Award ceremony speech

Professor Olof Ramström delivering his presentation speech

Professor Olof Ramström delivering the presentation speech for the 2022 Nobel Prize in Chemistry at Konserthuset Stockholm on 10 December 2022. © Nobel Prize Outreach.

© Nobel Prize Outreach. Photo: Clément Morin

English
Swedish

Presentation Speech by Professor Olof Ramström, Member of the Royal Swedish Academy of Sciences; Member of the Nobel Committee for Chemistry, 10 December 2022.

Your Majesties, Your Royal Highnesses, Esteemed Nobel Prize Laureates, Esteemed Nobel Prize Laureates in Chemistry 2020 and 2021, Honourable Colleagues, Ladies and Gentlemen,

Chemistry can be hard. Sometimes really hard. One reason for this is the somewhat wild behaviour of atoms and molecules, and the complexity of the environments where they are located. Oftentimes the compounds resist many brave attempts to tame them, to study them, or to use them for our various purposes. However, thanks to our laureates, we now have tools that make this difficult task easier.

Instead of tempering the molecules, arduously persuading them to make the intended connections, which many chemists are indeed very good at doing (!), what about an alternative route? Rather than tailoring every specific connection to perfection, we could use a simpler, more straightforward approach based on very robust ways to make connections. Such chemistry would be so efficient and selective that it would work almost everywhere without complications.

This connection chemistry doesn’t come easy, but around the turn of the millennium, both Morten Meldal and Barry Sharpless discovered a robust chemical reaction that worked in this very straight- forward way. By allowing an azide to react with an alkyne in the presence of copper, a new molecule – a so-called triazole – was very efficiently formed. It was as if the two partner molecules were a perfect match, but needed some help to find each other. The copper ion then acted as a matchmaker and made the two a pair.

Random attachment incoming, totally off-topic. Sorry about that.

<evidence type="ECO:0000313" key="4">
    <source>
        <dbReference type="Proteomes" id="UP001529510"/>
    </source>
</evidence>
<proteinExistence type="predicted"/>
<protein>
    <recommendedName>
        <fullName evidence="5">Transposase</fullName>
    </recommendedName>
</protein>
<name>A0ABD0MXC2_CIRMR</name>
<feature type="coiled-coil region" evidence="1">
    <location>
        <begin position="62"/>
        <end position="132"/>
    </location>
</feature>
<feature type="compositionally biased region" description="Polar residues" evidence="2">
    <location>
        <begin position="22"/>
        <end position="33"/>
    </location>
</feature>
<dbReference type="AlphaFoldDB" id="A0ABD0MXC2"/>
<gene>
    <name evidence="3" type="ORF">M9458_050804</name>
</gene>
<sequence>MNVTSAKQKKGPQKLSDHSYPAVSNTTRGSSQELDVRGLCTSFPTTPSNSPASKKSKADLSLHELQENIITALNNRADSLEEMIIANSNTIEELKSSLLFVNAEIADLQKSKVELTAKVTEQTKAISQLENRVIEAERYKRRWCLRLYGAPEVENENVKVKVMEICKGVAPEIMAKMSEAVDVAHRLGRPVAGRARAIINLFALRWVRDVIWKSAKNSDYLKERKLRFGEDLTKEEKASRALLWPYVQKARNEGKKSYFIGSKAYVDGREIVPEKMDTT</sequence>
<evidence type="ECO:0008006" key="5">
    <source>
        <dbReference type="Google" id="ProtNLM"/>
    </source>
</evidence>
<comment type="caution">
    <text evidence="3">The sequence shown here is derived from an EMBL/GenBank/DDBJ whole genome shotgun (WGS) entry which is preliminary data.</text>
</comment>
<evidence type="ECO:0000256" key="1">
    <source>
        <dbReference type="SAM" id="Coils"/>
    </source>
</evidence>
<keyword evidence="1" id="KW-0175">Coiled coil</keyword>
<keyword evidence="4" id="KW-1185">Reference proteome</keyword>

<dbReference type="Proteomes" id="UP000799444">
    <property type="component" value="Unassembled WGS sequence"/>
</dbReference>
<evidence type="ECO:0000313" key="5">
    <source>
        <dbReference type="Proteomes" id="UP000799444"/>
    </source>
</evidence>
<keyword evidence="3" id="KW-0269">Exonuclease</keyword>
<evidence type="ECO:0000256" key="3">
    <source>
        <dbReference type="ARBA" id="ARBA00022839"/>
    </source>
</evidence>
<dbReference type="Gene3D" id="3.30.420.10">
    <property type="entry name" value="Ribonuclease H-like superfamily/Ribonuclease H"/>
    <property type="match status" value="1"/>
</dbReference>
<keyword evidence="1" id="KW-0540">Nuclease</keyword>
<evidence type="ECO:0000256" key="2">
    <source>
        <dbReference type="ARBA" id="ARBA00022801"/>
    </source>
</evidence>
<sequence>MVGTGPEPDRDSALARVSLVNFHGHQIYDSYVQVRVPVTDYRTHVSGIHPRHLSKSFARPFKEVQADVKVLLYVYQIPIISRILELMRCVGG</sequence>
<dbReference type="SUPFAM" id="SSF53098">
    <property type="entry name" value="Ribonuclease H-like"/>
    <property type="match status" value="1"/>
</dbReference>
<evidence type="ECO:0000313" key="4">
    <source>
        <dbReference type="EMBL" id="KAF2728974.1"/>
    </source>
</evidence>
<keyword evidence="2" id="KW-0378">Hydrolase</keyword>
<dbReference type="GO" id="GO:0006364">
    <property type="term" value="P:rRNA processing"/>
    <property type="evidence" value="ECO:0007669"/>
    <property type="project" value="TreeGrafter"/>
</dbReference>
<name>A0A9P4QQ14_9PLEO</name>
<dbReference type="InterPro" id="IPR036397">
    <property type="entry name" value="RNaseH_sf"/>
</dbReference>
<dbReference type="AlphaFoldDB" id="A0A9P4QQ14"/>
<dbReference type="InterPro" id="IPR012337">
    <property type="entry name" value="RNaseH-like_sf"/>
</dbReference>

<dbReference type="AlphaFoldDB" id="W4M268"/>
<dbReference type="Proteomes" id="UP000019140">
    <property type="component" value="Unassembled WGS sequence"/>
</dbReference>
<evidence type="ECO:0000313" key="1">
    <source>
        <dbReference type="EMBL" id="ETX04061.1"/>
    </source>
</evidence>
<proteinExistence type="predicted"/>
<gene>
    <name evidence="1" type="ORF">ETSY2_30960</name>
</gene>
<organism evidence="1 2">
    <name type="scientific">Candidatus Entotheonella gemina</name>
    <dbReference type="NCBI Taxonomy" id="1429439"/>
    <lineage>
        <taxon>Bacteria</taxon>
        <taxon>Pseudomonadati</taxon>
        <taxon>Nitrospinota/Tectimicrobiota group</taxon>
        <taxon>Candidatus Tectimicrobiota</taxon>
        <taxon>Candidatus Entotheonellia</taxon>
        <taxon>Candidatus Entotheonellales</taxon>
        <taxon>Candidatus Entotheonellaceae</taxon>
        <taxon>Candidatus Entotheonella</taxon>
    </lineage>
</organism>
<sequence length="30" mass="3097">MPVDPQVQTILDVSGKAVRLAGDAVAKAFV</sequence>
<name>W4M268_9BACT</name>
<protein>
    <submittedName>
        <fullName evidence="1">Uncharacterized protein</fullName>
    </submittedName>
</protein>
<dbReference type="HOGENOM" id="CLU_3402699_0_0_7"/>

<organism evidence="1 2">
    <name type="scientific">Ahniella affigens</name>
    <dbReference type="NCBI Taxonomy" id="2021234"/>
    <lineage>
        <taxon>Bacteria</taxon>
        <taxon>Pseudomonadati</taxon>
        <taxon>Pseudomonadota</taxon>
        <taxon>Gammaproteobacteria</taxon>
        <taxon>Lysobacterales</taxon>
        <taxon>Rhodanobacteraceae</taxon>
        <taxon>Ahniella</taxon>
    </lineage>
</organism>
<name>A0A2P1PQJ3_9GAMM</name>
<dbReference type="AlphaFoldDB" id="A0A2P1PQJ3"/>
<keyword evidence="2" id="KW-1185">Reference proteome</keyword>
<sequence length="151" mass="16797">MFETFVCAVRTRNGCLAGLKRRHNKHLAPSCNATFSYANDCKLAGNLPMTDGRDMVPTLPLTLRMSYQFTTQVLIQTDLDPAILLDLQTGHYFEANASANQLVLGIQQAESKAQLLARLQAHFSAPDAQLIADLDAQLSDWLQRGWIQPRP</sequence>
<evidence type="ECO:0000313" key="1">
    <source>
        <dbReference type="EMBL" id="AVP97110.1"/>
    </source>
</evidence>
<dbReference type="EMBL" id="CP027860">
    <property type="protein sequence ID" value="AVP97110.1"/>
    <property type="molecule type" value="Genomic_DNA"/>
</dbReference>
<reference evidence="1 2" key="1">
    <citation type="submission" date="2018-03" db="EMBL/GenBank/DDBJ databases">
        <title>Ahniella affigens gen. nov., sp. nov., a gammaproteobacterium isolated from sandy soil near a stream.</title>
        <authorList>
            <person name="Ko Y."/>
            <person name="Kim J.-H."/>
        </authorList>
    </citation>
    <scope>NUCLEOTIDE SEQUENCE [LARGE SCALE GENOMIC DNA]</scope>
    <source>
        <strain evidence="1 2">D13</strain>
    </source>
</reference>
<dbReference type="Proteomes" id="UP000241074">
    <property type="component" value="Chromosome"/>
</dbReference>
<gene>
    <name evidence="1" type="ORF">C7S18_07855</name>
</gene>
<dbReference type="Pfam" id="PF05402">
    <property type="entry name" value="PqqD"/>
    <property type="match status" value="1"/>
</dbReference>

In a sense, it just said “click” – and the two were united!

Barry Sharpless called this type of robust chemistry “click chemistry”, and the reaction is sometimes called the click reaction. He envisaged that even rather complex structures could be assembled using such reactions.

At around the same time, Carolyn Bertozzi was studying the very complex world of glycans: sugar structures often present on cell surfaces. To achieve this, she developed robust and efficient, click-type chemistry, also based on azides, that could be performed directly in living systems. The reactions had to be highly selective and not interfere with the myriad of compounds and reactions taking place in such systems. She called this “bioorthogonal chemistry”, and was able to use this to follow the fates of the glycans and decipher intricate biological processes.

The achievements and discoveries of our laureates have had enormous influence on our society. Through the development of inspirational new concepts and highly efficient methods, the laureates have enhanced our capabilities and considerably deepened and widened our knowledge and understanding. Their remarkable chemistry have spurred intense activity across many different areas, which has resulted in a wealth of new, highly important accomplishments.

Carolyn Bertozzi, Morten Meldal, and Barry Sharpless,
You have made groundbreaking discoveries in chemistry that have led to the development of click chemistry and bioorthogonal chemistry. This is a truly great achievement for the benefit of humankind. On behalf of the Royal Swedish Academy of Sciences I wish to convey to you our warmest congratulations. May I now ask you to step forward and receive your Nobel Prizes from the hands of His Majesty the King.

Copyright © The Nobel Foundation 2022

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